To assist your understanding of the important issues related to Social Security Disability Insurance (SSDI) and Supplemental Security Income (SSI) claims, below are answers to questions frequently asked by claimants.
A. To qualify for and receive SSDI and/or SSI benefits, you must have physical or mental health conditions (or a combination of conditions) severe enough that you are unable to work in any paying job for at least 12 months. To qualify, you essentially have to be totally disabled. In deciding your case, the Social Security Administration (SSA) takes into account your medical condition, remaining ability to work, age, education, training and work experience. The SSDI and SSI programs do not provide benefits simply because you have been unable to get a job lately, or because you are unable to return to your old job. The government instead assesses whether you are capable of performing jobs that exist in the economy in significant numbers.
A. You can file a claim WITH OUR OFFICE OR in person at your local Social Security office, or by calling 1-800-772-1213, or online at www.ssa.gov. After you have filed an application for benefits, the SSA turns over your claim to your state’s division of Disability Determination Services (DDS), which will consider and determine your claim.
A. No. Once you know after consulting with your doctor that you may be unable to work for 12 months or more, you should file for benefits immediately. Otherwise, by waiting longer than necessary to apply you risk losing benefits to which you are legally entitled. If you are eligible to receive Disability Insurance Benefits, you can only recover retroactive benefits for the 12-month period preceding the date you submit your application for benefits. If you wait more than a year from the date you stop working to apply for benefits, you risk losing more benefits with each passing month.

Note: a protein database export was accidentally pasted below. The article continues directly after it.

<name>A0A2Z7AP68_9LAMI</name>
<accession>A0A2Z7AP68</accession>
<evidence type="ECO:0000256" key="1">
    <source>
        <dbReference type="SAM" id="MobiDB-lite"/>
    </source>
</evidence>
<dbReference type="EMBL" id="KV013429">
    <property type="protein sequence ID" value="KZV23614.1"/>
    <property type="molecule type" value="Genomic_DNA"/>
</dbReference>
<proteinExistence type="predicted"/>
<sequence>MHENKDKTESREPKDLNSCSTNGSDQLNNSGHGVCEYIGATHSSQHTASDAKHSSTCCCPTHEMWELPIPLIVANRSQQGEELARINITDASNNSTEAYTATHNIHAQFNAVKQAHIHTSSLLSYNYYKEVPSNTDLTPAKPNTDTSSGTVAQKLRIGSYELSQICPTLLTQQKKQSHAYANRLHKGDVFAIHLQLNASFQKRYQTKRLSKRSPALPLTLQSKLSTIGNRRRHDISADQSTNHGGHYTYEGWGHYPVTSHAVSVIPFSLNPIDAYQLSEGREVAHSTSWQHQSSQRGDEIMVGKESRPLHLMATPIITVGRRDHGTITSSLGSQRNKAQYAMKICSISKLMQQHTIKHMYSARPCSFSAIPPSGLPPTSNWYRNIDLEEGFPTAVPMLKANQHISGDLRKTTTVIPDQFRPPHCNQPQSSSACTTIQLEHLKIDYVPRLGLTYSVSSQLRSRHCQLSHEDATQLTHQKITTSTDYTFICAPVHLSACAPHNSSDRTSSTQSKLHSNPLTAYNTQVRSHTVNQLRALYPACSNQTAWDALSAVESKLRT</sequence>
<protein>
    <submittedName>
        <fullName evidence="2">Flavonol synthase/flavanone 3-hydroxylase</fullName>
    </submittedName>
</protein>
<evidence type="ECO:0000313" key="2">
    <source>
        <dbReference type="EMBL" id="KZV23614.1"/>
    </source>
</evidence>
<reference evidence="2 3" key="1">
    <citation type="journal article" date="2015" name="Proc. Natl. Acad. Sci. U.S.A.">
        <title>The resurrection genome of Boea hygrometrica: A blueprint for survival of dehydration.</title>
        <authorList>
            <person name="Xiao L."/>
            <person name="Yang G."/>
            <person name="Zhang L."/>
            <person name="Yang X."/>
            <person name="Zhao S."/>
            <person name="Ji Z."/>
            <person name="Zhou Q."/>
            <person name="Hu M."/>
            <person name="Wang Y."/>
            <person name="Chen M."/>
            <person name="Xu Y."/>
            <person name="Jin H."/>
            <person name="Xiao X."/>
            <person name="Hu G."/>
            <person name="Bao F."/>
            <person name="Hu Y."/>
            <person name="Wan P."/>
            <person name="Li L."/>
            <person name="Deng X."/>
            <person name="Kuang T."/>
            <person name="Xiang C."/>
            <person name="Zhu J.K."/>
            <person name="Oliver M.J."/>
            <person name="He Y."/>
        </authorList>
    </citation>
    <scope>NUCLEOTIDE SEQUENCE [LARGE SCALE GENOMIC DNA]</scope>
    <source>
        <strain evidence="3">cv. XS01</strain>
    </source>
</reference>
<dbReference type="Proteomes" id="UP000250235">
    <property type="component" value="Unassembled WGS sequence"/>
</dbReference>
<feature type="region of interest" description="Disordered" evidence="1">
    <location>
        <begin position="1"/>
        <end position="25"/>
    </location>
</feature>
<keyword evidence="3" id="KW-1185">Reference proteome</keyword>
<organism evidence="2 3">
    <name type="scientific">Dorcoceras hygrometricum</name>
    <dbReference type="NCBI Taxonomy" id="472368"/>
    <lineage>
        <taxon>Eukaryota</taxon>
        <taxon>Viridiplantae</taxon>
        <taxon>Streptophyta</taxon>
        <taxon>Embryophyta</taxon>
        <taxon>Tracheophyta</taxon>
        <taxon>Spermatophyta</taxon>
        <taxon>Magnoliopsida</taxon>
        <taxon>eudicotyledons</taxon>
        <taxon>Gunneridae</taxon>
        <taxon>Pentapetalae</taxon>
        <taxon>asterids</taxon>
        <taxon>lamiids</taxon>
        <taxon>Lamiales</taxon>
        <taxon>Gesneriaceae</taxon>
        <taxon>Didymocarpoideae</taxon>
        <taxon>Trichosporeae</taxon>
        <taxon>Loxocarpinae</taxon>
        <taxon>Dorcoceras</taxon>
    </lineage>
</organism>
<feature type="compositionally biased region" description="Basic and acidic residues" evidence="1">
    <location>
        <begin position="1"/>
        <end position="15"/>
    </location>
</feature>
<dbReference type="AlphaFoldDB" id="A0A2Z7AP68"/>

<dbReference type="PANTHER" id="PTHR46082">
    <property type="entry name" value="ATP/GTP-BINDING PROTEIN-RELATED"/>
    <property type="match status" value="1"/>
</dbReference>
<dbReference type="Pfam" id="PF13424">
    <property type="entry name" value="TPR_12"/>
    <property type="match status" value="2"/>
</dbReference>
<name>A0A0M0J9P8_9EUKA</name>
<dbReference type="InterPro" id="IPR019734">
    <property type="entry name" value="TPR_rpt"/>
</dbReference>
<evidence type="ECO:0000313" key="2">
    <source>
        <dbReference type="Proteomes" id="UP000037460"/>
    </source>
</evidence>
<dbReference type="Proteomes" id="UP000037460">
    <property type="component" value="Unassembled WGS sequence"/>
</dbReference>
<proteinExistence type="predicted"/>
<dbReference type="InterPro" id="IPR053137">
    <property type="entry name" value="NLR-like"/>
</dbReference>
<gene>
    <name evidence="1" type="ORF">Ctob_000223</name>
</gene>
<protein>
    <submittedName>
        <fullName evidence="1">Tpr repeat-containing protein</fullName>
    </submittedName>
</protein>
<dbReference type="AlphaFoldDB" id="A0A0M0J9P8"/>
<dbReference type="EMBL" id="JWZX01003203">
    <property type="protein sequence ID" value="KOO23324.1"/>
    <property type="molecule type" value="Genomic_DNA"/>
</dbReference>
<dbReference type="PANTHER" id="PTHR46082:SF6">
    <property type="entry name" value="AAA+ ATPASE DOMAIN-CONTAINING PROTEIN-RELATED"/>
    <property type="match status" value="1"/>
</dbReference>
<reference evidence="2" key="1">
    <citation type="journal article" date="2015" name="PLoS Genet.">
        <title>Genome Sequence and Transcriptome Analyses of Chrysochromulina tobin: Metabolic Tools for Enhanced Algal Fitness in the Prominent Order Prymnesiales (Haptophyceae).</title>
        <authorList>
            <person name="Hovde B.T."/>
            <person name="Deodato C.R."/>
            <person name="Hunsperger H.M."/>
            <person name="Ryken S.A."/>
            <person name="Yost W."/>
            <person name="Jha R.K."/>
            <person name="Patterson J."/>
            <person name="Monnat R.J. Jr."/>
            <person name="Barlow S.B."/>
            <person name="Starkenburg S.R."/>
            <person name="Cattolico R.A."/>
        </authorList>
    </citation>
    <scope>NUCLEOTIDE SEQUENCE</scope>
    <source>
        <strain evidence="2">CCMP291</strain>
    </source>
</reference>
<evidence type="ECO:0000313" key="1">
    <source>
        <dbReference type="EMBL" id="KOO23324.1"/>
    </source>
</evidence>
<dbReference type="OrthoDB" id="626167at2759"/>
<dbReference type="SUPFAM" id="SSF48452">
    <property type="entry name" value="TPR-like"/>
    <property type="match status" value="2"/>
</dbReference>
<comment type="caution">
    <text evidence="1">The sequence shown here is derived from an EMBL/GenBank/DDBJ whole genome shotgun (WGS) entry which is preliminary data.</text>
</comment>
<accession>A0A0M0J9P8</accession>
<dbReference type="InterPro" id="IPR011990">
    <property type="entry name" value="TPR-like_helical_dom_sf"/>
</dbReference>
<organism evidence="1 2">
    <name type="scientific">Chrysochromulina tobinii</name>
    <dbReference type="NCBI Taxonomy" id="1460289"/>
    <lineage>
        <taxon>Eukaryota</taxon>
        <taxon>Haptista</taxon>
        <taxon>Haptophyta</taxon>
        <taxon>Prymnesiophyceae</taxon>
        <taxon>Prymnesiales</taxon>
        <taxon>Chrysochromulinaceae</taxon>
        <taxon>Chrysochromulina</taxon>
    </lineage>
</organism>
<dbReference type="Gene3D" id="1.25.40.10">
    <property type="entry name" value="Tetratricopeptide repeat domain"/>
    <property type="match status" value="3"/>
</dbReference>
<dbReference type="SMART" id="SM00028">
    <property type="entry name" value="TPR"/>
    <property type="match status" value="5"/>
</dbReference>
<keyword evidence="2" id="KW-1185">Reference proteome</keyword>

A. No. When you file for unemployment benefits, you generally have to state that you are physically and mentally capable of working. This contradicts what you claim in seeking Disability benefits, specifically, that you are unable to work for 12 months or more. If you have received unemployment benefits at any time during the period you allege that you are disabled, the government may deny you SSDI benefits.
A. It can be very difficult because the government has strict guidelines on what it considers to be a “disability.” Your injuries must be serious and you need detailed medical records to support your claim.
A. IF YOU RETAIN THE LAW OFFICES OF DR. BILL LATOUR we will request a Request for Reconsideration or a Request for Hearing before your deadline for filing the appeal. It’s understandable to become disheartened after receiving a notice denying your application for disability benefits. But it’s important to not give up. You are not alone. Nationally, the SSA denies about 60 percent of all SSDI and SSI claims initially. But many claimants eventually receive benefits by appealing the initial denial of their claims. IF YOU HAVE NOT RETAINED THE LAW OFFICES OF DR. BILL LATOUR you should contact your local Social Security office to file a request for reconsideration or a request for hearing, depending on the stage of your denial. It’s important to act quickly because you only have 60 days from the day you received your denial notice to file your appeal. If you miss the deadline, you have to start your application process anew, and you may also permanently lose the right to much needed back benefits.
A. Probably not, but don’t be discouraged. The SSA approves relatively few claims for benefits at this stage of the process. It’s a hurdle that must be overcome. Obtaining benefits sometimes requires pursuing several layers of appeal. The SSA itself is even considering doing away with the reconsideration step so that claimants can request a hearing if their claim is initially denied.